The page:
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California gasoline prices to surge after Chevron refinery fire

Analysts say prices could rise at least 35 cents a gallon, raising fresh concerns about the toll on consumers.

August 08, 2012|By Ronald D. White and Maria L. La Ganga, Los Angeles Times
  • Smoke and flame billow from a crude oil unit at the Chevron refinery in Richmond, Calif. The 110-year-old plant processes 243,000 barrels of oil a day into gasoline, diesel and jet fuel, accounting for about 15% of the state’s fuel-making capacity.
Smoke and flame billow from a crude oil unit at the Chevron refinery in Richmond,… (D. Ross Cameron, Contra…)

RICHMOND, Calif. — California gasoline prices could surge at least 35 cents a gallon this week as fire damage is assessed at the huge Chevron Corp. refinery here, raising fresh concerns about the toll on consumers coping with a tepid economic recovery.

"It could get very ugly, very fast," said Patrick DeHaan, senior petroleum analyst for the price-watch websites run by

A long-term shutdown could be extremely expensive for drivers, he said. He pointed to a February blaze at a BP refinery in Washington state that left the plant out of commission until May and caused Pacific Northwest gasoline prices to increase about 70 cents to $4.40 a gallon.

The Chevron refinery fire, which began Monday afternoon, sent up a column of odorous black smoke that could be seen for miles. Nearby residents were told to seek shelter indoors. By Tuesday evening, more than 900 people had shown up at area emergency rooms complaining about respiratory and other problems.

Chevron officials said they were still evaluating damage at the 110-year-old plant, which processes 243,000 barrels of oil a day into gasoline, diesel and jet fuel, accounting for about 15% of the state's fuel-making capacity.

The refinery is one of 14 in California capable of making the state's special blend of gasoline, which is the least polluting sold in the U.S. It's also more expensive to make and is produced by few refineries outside the state.

Wholesale fuel traders reacted immediately by driving up spot prices more than 30 cents a gallon. Most gasoline stations don't pay the spot price, instead getting their fuel under long-term contracts, but the spot price is a strong indicator of where retail prices are headed.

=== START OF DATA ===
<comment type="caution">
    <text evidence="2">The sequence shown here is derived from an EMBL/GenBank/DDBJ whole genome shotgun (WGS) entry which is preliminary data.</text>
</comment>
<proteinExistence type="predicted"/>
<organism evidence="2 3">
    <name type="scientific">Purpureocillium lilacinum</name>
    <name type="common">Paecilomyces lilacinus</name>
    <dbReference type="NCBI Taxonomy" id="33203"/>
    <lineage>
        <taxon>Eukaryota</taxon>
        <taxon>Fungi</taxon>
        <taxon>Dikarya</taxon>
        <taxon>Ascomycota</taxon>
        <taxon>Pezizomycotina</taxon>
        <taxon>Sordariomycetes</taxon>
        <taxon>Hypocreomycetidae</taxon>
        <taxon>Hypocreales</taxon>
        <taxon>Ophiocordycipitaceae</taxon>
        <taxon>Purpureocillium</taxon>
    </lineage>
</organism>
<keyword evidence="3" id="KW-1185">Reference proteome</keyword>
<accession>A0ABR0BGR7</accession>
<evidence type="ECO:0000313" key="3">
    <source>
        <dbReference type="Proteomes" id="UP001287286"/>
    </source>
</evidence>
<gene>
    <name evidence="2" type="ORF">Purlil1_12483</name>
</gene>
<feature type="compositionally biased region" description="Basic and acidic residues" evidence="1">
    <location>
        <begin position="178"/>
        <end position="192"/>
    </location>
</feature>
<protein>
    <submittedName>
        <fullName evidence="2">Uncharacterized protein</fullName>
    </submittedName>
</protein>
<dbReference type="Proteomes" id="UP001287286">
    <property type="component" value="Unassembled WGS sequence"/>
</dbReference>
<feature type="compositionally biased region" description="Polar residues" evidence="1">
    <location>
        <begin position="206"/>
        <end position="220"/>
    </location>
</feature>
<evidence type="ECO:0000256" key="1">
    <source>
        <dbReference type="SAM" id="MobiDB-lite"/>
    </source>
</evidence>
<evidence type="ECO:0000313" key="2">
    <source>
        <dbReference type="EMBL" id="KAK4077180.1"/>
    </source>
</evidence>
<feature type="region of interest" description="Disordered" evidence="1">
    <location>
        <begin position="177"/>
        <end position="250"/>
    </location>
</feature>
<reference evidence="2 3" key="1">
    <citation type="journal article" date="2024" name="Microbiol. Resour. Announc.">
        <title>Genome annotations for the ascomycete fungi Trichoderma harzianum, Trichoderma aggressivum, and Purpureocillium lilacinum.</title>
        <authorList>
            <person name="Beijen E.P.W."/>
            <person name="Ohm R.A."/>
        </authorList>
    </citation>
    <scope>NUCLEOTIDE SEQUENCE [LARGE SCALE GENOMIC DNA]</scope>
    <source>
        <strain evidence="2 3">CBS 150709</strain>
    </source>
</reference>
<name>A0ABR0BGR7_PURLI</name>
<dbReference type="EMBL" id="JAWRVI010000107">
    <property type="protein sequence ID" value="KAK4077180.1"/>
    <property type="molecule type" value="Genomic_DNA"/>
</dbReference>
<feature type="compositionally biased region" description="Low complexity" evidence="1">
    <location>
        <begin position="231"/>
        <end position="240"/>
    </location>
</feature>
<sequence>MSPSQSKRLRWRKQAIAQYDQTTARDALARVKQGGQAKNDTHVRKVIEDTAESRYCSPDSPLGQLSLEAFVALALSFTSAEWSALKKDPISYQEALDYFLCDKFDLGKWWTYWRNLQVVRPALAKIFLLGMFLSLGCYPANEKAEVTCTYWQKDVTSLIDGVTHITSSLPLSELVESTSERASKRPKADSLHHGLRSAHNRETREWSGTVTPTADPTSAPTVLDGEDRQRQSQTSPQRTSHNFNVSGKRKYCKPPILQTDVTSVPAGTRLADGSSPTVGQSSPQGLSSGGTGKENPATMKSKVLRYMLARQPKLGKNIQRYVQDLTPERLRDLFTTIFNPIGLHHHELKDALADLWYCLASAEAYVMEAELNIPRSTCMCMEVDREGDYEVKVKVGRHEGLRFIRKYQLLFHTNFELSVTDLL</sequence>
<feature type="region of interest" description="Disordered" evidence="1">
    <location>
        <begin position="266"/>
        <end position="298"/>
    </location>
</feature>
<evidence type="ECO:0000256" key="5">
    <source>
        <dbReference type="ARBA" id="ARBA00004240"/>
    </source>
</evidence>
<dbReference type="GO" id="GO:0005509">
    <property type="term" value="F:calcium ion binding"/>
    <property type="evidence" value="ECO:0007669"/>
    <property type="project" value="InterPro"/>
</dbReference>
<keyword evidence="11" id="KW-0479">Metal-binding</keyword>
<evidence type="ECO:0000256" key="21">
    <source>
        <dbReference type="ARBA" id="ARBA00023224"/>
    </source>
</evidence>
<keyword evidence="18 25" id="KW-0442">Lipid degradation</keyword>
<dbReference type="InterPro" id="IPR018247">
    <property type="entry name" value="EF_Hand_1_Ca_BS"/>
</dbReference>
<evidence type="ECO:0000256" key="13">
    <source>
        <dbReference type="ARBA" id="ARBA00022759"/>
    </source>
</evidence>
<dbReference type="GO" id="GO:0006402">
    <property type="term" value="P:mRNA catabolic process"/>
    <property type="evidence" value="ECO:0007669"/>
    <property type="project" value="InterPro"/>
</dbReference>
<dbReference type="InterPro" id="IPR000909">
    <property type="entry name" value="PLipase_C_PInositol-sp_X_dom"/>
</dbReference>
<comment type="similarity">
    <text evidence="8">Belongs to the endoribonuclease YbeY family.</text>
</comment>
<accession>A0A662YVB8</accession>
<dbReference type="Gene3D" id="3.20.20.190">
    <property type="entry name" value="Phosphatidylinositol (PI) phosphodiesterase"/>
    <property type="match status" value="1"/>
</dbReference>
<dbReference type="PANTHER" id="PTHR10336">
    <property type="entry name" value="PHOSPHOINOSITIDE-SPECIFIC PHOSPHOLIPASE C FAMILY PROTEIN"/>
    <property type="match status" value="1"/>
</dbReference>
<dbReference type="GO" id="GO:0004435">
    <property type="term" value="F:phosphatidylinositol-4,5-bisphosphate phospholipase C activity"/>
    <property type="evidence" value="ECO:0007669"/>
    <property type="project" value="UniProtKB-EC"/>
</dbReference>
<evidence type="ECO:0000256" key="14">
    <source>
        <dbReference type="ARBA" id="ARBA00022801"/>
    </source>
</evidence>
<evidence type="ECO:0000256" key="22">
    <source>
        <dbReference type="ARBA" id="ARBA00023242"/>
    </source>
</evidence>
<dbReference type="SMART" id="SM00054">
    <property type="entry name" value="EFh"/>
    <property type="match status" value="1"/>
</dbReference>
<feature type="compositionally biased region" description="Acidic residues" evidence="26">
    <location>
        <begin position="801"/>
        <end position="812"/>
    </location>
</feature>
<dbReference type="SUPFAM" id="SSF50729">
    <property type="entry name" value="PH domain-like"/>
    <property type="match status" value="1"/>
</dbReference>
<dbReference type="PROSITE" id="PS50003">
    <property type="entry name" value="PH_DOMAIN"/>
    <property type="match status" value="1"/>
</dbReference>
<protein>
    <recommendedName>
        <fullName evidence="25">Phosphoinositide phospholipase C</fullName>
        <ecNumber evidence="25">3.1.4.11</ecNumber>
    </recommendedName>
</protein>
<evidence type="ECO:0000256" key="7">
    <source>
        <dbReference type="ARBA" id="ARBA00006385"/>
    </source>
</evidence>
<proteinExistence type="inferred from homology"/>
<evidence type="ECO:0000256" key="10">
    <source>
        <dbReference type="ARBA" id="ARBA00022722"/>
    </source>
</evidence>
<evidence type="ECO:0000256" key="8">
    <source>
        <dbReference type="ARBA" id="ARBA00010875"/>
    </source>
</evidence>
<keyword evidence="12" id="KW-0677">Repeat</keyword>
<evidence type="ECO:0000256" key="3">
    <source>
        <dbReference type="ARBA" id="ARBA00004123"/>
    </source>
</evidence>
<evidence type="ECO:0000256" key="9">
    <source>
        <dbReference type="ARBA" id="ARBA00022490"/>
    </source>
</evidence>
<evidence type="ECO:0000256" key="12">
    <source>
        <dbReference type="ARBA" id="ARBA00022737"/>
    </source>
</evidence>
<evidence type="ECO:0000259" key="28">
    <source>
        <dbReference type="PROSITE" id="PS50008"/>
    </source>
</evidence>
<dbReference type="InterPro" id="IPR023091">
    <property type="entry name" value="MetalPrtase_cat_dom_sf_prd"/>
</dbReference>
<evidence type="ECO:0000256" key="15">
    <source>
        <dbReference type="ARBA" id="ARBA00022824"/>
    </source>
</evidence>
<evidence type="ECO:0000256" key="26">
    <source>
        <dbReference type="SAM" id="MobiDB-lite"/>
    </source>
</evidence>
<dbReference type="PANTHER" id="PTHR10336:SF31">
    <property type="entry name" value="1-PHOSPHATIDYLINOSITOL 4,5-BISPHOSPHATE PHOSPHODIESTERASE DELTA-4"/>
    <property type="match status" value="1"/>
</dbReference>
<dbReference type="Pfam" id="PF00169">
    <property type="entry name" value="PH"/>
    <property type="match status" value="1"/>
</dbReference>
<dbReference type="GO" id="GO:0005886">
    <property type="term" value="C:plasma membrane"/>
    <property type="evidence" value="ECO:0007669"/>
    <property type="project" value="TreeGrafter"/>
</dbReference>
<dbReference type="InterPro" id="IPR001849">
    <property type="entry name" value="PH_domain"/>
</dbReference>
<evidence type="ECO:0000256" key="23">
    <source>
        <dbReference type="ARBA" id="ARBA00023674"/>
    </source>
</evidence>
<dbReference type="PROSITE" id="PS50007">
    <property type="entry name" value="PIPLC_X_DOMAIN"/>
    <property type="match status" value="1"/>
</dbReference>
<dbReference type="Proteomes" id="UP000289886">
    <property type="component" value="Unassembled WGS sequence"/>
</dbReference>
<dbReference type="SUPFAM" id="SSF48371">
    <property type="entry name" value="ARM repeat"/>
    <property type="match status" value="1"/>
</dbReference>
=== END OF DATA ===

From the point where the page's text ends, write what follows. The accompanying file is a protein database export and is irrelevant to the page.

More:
Economists and consumer advocates said the Chevron fire could be a big blow to California consumers who had already begun to rein in their spending.

William Yu, an economist with the UCLA Anderson Forecast, said a prolonged shutdown could knock half a percentage point off the roughly 2% growth rate in the state's economy.

"Consumers will have to bear the burden of higher fuel costs," Yu said. "They will have to cut back on other kinds of consumption to maintain their budgets."

Charles Langley, gasoline project manager for the Utility Consumers Action Network in San Diego, feared that the fire would have "a horrific impact on the households who are struggling and just can't afford another $20 to $30 to $40 a month out of their budgets."

"In this economy, it's the kind of thing that could be a back breaker to poorer households," he said.

Small-business operators are preparing for the fallout.

Roberto Rubio, the 70-year-old owner of Rubio Machinery in Baldwin Park, was already factoring in the possibility that driving his 2011 GMC pickup truck could cost an additional $60 to $65 a month, an expense he could do without.

"It's too much. This kind of thing cannot help the economy," said Rubio, whose business repairing food-service machinery for restaurants still hasn't fully recovered from the recession.

Moreover, he said, he can't pass on higher prices to his customers. "If I raise my prices," Rubio said, "my customers will just look for another repairman."

The fire couldn't have happened at a worse time for the state's motorists, with supplies starting to tighten with a month left in the busy summer driving season, said Tom Kloza, chief oil analyst for the Oil Price Information Service.

Pump prices in California already had begun rising several days ago largely because of increasing oil prices, which are headed back toward $100 a barrel.

The state's average price for a gallon of self-serve regular reached $3.859 on Tuesday, up nearly 6 cents in a week, according to AAA's daily price survey, which the Oil Price Information Service tabulates based on credit card receipts from more than 120,000 retailers.

Refinery and pipeline problems in the Midwest pushed up average prices there more than 25 cents a gallon during the same period, putting California in the unusual position of having cheaper fuel than states such as Illinois at $4.06 a gallon and Michigan at $3.992, AAA said.

"This is creating a pretty severe situation," said Kloza, who watched wholesale spot prices for the state's blend rise 31 cents a gallon in L.A. and 34.4 cents in San Francisco. "For California, it's a big refinery and very important to the market, and there just aren't that many other places that can make the state's blend of gasoline."

Adding to the concerns is the reinvigorated price of oil, which traded close to $77 a barrel at the end of June. In New York futures trading Tuesday, U.S. benchmark crude rose above $94 a barrel for the first time since May, closing at $93.67, up $1.47.

The Richmond facility is particularly important for Southern California, because it supplies gasoline to the L.A. area, said Bob van der Valk, an independent fuel price specialist.

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